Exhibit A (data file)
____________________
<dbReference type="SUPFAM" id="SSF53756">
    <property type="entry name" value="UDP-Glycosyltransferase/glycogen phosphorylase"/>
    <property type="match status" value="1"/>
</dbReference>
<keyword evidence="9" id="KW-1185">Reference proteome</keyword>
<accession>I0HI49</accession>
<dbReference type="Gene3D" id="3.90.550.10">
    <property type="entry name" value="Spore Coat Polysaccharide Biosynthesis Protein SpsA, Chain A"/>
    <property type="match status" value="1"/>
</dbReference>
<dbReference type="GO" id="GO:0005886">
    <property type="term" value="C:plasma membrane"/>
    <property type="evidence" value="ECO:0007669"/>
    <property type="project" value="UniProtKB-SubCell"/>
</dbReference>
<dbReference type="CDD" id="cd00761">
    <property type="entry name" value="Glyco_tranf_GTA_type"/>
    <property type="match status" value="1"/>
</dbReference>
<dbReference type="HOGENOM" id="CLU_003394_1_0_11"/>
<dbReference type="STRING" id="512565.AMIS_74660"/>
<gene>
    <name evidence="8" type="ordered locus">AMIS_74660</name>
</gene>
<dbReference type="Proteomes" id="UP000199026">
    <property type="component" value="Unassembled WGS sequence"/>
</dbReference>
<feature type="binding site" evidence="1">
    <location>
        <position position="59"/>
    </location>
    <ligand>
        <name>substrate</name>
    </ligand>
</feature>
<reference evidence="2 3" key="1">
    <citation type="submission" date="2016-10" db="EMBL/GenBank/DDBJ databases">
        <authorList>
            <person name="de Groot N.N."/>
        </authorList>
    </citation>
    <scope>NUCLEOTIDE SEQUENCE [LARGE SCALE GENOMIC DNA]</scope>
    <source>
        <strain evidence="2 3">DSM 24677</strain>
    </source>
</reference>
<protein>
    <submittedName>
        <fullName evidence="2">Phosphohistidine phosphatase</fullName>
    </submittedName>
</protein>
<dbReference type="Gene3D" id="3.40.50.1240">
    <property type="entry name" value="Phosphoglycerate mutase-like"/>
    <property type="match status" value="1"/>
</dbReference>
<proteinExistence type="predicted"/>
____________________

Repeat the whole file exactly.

<dbReference type="SUPFAM" id="SSF53756">
    <property type="entry name" value="UDP-Glycosyltransferase/glycogen phosphorylase"/>
    <property type="match status" value="1"/>
</dbReference>
<keyword evidence="9" id="KW-1185">Reference proteome</keyword>
<accession>I0HI49</accession>
<dbReference type="Gene3D" id="3.90.550.10">
    <property type="entry name" value="Spore Coat Polysaccharide Biosynthesis Protein SpsA, Chain A"/>
    <property type="match status" value="1"/>
</dbReference>
<dbReference type="GO" id="GO:0005886">
    <property type="term" value="C:plasma membrane"/>
    <property type="evidence" value="ECO:0007669"/>
    <property type="project" value="UniProtKB-SubCell"/>
</dbReference>
<dbReference type="CDD" id="cd00761">
    <property type="entry name" value="Glyco_tranf_GTA_type"/>
    <property type="match status" value="1"/>
</dbReference>
<dbReference type="HOGENOM" id="CLU_003394_1_0_11"/>
<dbReference type="STRING" id="512565.AMIS_74660"/>
<gene>
    <name evidence="8" type="ordered locus">AMIS_74660</name>
</gene>
<dbReference type="Proteomes" id="UP000199026">
    <property type="component" value="Unassembled WGS sequence"/>
</dbReference>
<feature type="binding site" evidence="1">
    <location>
        <position position="59"/>
    </location>
    <ligand>
        <name>substrate</name>
    </ligand>
</feature>
<reference evidence="2 3" key="1">
    <citation type="submission" date="2016-10" db="EMBL/GenBank/DDBJ databases">
        <authorList>
            <person name="de Groot N.N."/>
        </authorList>
    </citation>
    <scope>NUCLEOTIDE SEQUENCE [LARGE SCALE GENOMIC DNA]</scope>
    <source>
        <strain evidence="2 3">DSM 24677</strain>
    </source>
</reference>
<protein>
    <submittedName>
        <fullName evidence="2">Phosphohistidine phosphatase</fullName>
    </submittedName>
</protein>
<dbReference type="Gene3D" id="3.40.50.1240">
    <property type="entry name" value="Phosphoglycerate mutase-like"/>
    <property type="match status" value="1"/>
</dbReference>
<proteinExistence type="predicted"/>